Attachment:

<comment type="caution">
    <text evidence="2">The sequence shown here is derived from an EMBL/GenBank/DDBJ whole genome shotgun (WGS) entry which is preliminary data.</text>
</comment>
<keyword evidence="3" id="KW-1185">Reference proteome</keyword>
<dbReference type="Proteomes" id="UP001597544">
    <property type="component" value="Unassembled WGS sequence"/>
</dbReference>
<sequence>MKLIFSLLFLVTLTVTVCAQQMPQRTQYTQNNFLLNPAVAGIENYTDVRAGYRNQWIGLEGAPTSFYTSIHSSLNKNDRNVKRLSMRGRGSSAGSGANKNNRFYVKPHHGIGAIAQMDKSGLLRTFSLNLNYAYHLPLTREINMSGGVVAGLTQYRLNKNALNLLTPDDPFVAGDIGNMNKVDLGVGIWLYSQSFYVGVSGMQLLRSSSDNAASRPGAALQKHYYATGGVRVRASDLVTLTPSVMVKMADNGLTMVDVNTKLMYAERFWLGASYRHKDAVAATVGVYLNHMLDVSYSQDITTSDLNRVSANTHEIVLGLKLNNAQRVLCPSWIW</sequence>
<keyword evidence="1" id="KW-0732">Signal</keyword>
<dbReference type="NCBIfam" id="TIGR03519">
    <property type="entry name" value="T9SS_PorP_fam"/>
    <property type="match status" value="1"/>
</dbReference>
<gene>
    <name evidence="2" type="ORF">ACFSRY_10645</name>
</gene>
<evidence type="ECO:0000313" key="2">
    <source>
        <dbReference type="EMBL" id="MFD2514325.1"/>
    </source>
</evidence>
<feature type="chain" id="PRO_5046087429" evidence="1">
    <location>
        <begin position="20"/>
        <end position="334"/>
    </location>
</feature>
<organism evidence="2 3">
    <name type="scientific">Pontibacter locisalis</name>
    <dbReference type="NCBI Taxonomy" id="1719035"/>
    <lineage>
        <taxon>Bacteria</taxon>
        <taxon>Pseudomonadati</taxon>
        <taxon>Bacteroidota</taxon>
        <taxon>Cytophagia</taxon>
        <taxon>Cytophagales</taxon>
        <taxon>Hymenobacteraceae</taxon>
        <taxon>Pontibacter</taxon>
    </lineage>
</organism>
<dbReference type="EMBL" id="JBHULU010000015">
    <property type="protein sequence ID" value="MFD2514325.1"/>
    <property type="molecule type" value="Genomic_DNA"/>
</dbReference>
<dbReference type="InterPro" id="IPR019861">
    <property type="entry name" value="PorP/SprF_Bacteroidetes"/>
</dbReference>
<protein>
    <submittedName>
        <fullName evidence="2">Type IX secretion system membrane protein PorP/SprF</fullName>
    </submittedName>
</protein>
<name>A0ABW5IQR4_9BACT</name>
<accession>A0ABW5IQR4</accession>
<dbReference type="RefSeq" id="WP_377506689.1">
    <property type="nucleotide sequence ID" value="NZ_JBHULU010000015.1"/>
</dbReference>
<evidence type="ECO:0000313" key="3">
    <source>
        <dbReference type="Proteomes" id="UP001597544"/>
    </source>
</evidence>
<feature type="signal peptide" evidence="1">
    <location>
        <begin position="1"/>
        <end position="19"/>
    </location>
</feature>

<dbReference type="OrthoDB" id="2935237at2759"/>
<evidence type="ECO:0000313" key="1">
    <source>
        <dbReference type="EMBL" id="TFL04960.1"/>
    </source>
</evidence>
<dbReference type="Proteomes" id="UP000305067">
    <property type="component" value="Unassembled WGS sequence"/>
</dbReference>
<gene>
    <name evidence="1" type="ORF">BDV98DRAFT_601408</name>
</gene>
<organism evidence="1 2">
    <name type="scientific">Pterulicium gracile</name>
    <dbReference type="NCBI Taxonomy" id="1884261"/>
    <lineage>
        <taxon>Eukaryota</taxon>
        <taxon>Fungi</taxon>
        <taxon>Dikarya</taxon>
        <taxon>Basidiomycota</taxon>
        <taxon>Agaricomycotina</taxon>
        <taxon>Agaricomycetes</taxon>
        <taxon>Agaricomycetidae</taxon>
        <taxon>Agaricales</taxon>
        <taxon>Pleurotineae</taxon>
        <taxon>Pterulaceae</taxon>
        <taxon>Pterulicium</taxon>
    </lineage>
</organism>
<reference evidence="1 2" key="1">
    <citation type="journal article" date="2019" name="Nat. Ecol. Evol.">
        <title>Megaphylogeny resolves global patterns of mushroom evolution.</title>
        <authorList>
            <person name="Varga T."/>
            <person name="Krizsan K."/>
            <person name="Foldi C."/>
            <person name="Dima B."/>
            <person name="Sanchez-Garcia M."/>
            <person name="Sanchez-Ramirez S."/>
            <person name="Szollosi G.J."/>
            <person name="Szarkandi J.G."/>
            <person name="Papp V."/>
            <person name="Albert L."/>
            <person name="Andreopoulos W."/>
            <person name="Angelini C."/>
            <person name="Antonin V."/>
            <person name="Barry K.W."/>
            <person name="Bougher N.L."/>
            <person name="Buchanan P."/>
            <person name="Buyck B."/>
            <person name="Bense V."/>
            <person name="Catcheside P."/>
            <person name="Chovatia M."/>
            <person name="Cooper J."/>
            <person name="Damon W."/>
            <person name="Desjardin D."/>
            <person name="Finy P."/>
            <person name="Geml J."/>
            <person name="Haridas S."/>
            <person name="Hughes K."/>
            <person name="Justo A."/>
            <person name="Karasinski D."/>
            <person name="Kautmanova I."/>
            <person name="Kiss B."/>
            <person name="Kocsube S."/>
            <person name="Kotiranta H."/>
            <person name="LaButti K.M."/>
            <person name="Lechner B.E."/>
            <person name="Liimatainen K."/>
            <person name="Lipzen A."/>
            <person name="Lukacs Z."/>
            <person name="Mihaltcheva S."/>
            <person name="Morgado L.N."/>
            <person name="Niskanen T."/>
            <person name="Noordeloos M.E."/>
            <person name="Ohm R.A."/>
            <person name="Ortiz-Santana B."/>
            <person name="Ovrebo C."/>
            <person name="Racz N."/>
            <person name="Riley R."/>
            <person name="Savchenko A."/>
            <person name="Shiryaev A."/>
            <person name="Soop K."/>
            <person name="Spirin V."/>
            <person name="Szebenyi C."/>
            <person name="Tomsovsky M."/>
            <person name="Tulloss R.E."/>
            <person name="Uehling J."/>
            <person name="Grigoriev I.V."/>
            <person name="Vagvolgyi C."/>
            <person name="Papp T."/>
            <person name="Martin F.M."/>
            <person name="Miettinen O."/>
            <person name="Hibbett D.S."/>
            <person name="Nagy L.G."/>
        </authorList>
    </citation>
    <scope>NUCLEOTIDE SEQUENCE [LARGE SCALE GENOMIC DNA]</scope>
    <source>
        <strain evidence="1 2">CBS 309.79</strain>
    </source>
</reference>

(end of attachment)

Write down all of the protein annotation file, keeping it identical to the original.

<comment type="caution">
    <text evidence="2">The sequence shown here is derived from an EMBL/GenBank/DDBJ whole genome shotgun (WGS) entry which is preliminary data.</text>
</comment>
<keyword evidence="3" id="KW-1185">Reference proteome</keyword>
<dbReference type="Proteomes" id="UP001597544">
    <property type="component" value="Unassembled WGS sequence"/>
</dbReference>
<sequence>MKLIFSLLFLVTLTVTVCAQQMPQRTQYTQNNFLLNPAVAGIENYTDVRAGYRNQWIGLEGAPTSFYTSIHSSLNKNDRNVKRLSMRGRGSSAGSGANKNNRFYVKPHHGIGAIAQMDKSGLLRTFSLNLNYAYHLPLTREINMSGGVVAGLTQYRLNKNALNLLTPDDPFVAGDIGNMNKVDLGVGIWLYSQSFYVGVSGMQLLRSSSDNAASRPGAALQKHYYATGGVRVRASDLVTLTPSVMVKMADNGLTMVDVNTKLMYAERFWLGASYRHKDAVAATVGVYLNHMLDVSYSQDITTSDLNRVSANTHEIVLGLKLNNAQRVLCPSWIW</sequence>
<keyword evidence="1" id="KW-0732">Signal</keyword>
<dbReference type="NCBIfam" id="TIGR03519">
    <property type="entry name" value="T9SS_PorP_fam"/>
    <property type="match status" value="1"/>
</dbReference>
<gene>
    <name evidence="2" type="ORF">ACFSRY_10645</name>
</gene>
<evidence type="ECO:0000313" key="2">
    <source>
        <dbReference type="EMBL" id="MFD2514325.1"/>
    </source>
</evidence>
<feature type="chain" id="PRO_5046087429" evidence="1">
    <location>
        <begin position="20"/>
        <end position="334"/>
    </location>
</feature>
<organism evidence="2 3">
    <name type="scientific">Pontibacter locisalis</name>
    <dbReference type="NCBI Taxonomy" id="1719035"/>
    <lineage>
        <taxon>Bacteria</taxon>
        <taxon>Pseudomonadati</taxon>
        <taxon>Bacteroidota</taxon>
        <taxon>Cytophagia</taxon>
        <taxon>Cytophagales</taxon>
        <taxon>Hymenobacteraceae</taxon>
        <taxon>Pontibacter</taxon>
    </lineage>
</organism>
<dbReference type="EMBL" id="JBHULU010000015">
    <property type="protein sequence ID" value="MFD2514325.1"/>
    <property type="molecule type" value="Genomic_DNA"/>
</dbReference>
<dbReference type="InterPro" id="IPR019861">
    <property type="entry name" value="PorP/SprF_Bacteroidetes"/>
</dbReference>
<protein>
    <submittedName>
        <fullName evidence="2">Type IX secretion system membrane protein PorP/SprF</fullName>
    </submittedName>
</protein>
<name>A0ABW5IQR4_9BACT</name>
<accession>A0ABW5IQR4</accession>
<dbReference type="RefSeq" id="WP_377506689.1">
    <property type="nucleotide sequence ID" value="NZ_JBHULU010000015.1"/>
</dbReference>
<evidence type="ECO:0000313" key="3">
    <source>
        <dbReference type="Proteomes" id="UP001597544"/>
    </source>
</evidence>
<feature type="signal peptide" evidence="1">
    <location>
        <begin position="1"/>
        <end position="19"/>
    </location>
</feature>

<dbReference type="OrthoDB" id="2935237at2759"/>
<evidence type="ECO:0000313" key="1">
    <source>
        <dbReference type="EMBL" id="TFL04960.1"/>
    </source>
</evidence>
<dbReference type="Proteomes" id="UP000305067">
    <property type="component" value="Unassembled WGS sequence"/>
</dbReference>
<gene>
    <name evidence="1" type="ORF">BDV98DRAFT_601408</name>
</gene>
<organism evidence="1 2">
    <name type="scientific">Pterulicium gracile</name>
    <dbReference type="NCBI Taxonomy" id="1884261"/>
    <lineage>
        <taxon>Eukaryota</taxon>
        <taxon>Fungi</taxon>
        <taxon>Dikarya</taxon>
        <taxon>Basidiomycota</taxon>
        <taxon>Agaricomycotina</taxon>
        <taxon>Agaricomycetes</taxon>
        <taxon>Agaricomycetidae</taxon>
        <taxon>Agaricales</taxon>
        <taxon>Pleurotineae</taxon>
        <taxon>Pterulaceae</taxon>
        <taxon>Pterulicium</taxon>
    </lineage>
</organism>
<reference evidence="1 2" key="1">
    <citation type="journal article" date="2019" name="Nat. Ecol. Evol.">
        <title>Megaphylogeny resolves global patterns of mushroom evolution.</title>
        <authorList>
            <person name="Varga T."/>
            <person name="Krizsan K."/>
            <person name="Foldi C."/>
            <person name="Dima B."/>
            <person name="Sanchez-Garcia M."/>
            <person name="Sanchez-Ramirez S."/>
            <person name="Szollosi G.J."/>
            <person name="Szarkandi J.G."/>
            <person name="Papp V."/>
            <person name="Albert L."/>
            <person name="Andreopoulos W."/>
            <person name="Angelini C."/>
            <person name="Antonin V."/>
            <person name="Barry K.W."/>
            <person name="Bougher N.L."/>
            <person name="Buchanan P."/>
            <person name="Buyck B."/>
            <person name="Bense V."/>
            <person name="Catcheside P."/>
            <person name="Chovatia M."/>
            <person name="Cooper J."/>
            <person name="Damon W."/>
            <person name="Desjardin D."/>
            <person name="Finy P."/>
            <person name="Geml J."/>
            <person name="Haridas S."/>
            <person name="Hughes K."/>
            <person name="Justo A."/>
            <person name="Karasinski D."/>
            <person name="Kautmanova I."/>
            <person name="Kiss B."/>
            <person name="Kocsube S."/>
            <person name="Kotiranta H."/>
            <person name="LaButti K.M."/>
            <person name="Lechner B.E."/>
            <person name="Liimatainen K."/>
            <person name="Lipzen A."/>
            <person name="Lukacs Z."/>
            <person name="Mihaltcheva S."/>
            <person name="Morgado L.N."/>
            <person name="Niskanen T."/>
            <person name="Noordeloos M.E."/>
            <person name="Ohm R.A."/>
            <person name="Ortiz-Santana B."/>
            <person name="Ovrebo C."/>
            <person name="Racz N."/>
            <person name="Riley R."/>
            <person name="Savchenko A."/>
            <person name="Shiryaev A."/>
            <person name="Soop K."/>
            <person name="Spirin V."/>
            <person name="Szebenyi C."/>
            <person name="Tomsovsky M."/>
            <person name="Tulloss R.E."/>
            <person name="Uehling J."/>
            <person name="Grigoriev I.V."/>
            <person name="Vagvolgyi C."/>
            <person name="Papp T."/>
            <person name="Martin F.M."/>
            <person name="Miettinen O."/>
            <person name="Hibbett D.S."/>
            <person name="Nagy L.G."/>
        </authorList>
    </citation>
    <scope>NUCLEOTIDE SEQUENCE [LARGE SCALE GENOMIC DNA]</scope>
    <source>
        <strain evidence="1 2">CBS 309.79</strain>
    </source>
</reference>